How I know apples are at the end of their storage life:
"Mommy, did you put banana taste on this apple?"
(Colin hates bananas.)
A while back, I encouraged Colin's independence in getting a snack. While I lay half dozing on the couch, I instructed him on getting out a box of crackers from the pantry in the kitchen.
From that one act of freedom has spawned a whole host of independent actions on his part. One day I found him eating crackers with a side of raisins. Apparently he had seen the raisins when getting the crackers and thought it made a more wholesome snack. Later on he decided he needed a container to put the snack in. After that he thought to get himself a plate from the upper cupboards, which involved pushing a kitchen chair to the counter and very carefully pulling down a ceramic plate. (He informed me he had been very careful. When I asked him what he would have done had he dropped the plate and it broke, he replied very seriously: I would have not moved and called you right away.)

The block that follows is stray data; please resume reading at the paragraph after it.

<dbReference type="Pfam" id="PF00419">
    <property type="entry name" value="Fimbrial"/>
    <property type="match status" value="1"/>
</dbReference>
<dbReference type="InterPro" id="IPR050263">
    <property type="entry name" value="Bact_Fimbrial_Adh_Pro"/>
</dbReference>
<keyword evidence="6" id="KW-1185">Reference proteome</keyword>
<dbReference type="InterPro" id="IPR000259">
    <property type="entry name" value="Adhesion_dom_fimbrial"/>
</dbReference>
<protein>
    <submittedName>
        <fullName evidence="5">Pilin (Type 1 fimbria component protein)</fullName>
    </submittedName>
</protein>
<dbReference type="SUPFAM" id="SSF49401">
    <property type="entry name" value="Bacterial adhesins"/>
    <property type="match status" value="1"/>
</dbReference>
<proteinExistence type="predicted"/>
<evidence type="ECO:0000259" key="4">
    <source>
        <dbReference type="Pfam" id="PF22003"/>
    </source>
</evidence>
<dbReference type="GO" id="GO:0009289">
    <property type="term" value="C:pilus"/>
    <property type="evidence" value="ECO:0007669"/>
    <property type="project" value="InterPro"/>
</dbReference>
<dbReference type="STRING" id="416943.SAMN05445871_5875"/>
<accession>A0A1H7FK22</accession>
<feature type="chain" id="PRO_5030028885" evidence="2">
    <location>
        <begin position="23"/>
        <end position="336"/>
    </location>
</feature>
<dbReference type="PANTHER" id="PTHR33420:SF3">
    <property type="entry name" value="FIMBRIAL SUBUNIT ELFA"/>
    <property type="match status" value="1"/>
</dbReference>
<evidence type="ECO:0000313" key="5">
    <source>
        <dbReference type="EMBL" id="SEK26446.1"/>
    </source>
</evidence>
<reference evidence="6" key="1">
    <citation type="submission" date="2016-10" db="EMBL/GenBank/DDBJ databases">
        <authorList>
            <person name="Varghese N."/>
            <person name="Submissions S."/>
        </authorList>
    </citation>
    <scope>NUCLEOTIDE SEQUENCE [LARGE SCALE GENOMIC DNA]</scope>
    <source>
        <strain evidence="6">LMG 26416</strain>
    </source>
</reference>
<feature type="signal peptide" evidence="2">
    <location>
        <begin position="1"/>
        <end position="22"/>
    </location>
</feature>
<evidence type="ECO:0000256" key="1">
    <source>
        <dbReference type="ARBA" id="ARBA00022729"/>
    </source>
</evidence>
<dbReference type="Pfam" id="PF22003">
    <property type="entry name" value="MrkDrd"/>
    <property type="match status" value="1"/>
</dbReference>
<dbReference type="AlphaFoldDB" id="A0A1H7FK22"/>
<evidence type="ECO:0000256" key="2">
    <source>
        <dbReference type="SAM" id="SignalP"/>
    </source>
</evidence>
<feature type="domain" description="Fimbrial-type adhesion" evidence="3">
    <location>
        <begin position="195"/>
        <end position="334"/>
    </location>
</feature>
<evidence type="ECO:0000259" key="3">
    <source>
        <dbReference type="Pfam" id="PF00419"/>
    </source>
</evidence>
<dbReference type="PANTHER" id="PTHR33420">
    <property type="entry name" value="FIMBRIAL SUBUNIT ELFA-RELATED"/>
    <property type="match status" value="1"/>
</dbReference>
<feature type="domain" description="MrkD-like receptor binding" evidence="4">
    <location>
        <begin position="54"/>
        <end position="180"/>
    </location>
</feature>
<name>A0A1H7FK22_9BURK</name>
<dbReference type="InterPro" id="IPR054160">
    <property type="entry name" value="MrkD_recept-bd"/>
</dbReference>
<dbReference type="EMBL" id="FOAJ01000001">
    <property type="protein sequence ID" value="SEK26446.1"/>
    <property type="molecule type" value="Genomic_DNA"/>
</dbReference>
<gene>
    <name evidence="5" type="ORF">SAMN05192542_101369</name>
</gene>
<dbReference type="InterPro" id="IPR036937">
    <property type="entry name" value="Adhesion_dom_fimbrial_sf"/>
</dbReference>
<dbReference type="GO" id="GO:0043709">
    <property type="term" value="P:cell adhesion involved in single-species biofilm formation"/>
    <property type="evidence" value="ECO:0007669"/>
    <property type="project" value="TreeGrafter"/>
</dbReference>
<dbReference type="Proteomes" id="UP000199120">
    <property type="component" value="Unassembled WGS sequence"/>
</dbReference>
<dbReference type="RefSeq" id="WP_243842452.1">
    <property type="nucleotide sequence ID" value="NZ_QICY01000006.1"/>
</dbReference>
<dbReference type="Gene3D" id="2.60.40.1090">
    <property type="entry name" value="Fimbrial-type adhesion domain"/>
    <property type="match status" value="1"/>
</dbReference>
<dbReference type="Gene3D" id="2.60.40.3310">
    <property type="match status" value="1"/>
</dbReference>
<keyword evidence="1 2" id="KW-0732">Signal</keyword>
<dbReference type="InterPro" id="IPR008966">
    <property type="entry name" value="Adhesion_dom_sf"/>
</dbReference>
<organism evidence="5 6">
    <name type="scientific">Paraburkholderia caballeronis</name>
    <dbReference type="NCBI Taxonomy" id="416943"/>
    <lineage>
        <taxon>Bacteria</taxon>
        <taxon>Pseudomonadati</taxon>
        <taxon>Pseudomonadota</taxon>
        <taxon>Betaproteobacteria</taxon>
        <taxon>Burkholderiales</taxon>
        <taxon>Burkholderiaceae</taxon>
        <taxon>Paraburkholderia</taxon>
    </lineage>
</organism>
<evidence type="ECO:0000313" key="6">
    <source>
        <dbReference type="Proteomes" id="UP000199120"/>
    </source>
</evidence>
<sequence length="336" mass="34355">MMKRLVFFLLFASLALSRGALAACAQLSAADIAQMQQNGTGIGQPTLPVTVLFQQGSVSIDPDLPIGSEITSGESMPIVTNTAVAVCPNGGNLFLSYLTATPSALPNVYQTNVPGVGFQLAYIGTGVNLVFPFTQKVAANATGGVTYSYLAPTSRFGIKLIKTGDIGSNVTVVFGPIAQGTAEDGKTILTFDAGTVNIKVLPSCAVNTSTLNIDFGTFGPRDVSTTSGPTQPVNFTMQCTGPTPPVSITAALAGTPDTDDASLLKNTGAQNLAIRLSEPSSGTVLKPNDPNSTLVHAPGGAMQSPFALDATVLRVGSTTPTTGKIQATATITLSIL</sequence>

All this led up to this conversation today:
Hearing a coughing from the playroom, I inquire:
"Colin, are you alright?"
I peek in and see him drinking water from a toy pump for a train set.
"Where did you get that water?"
"From the drinking water at the sink," Colin replied matter-of-factly.
"Honey, don't drink it. The water is okay but the toy is dirty."
"Oh. But it's my lemon water."
"Where did you get lemon?"
"From the fridge. I squirted some lemon juice into my water."
So cute! I love that he takes his independence both seriously and freely. It means that he oversees his own growth, at a good pace, within the realm of safety. A typical first-born child.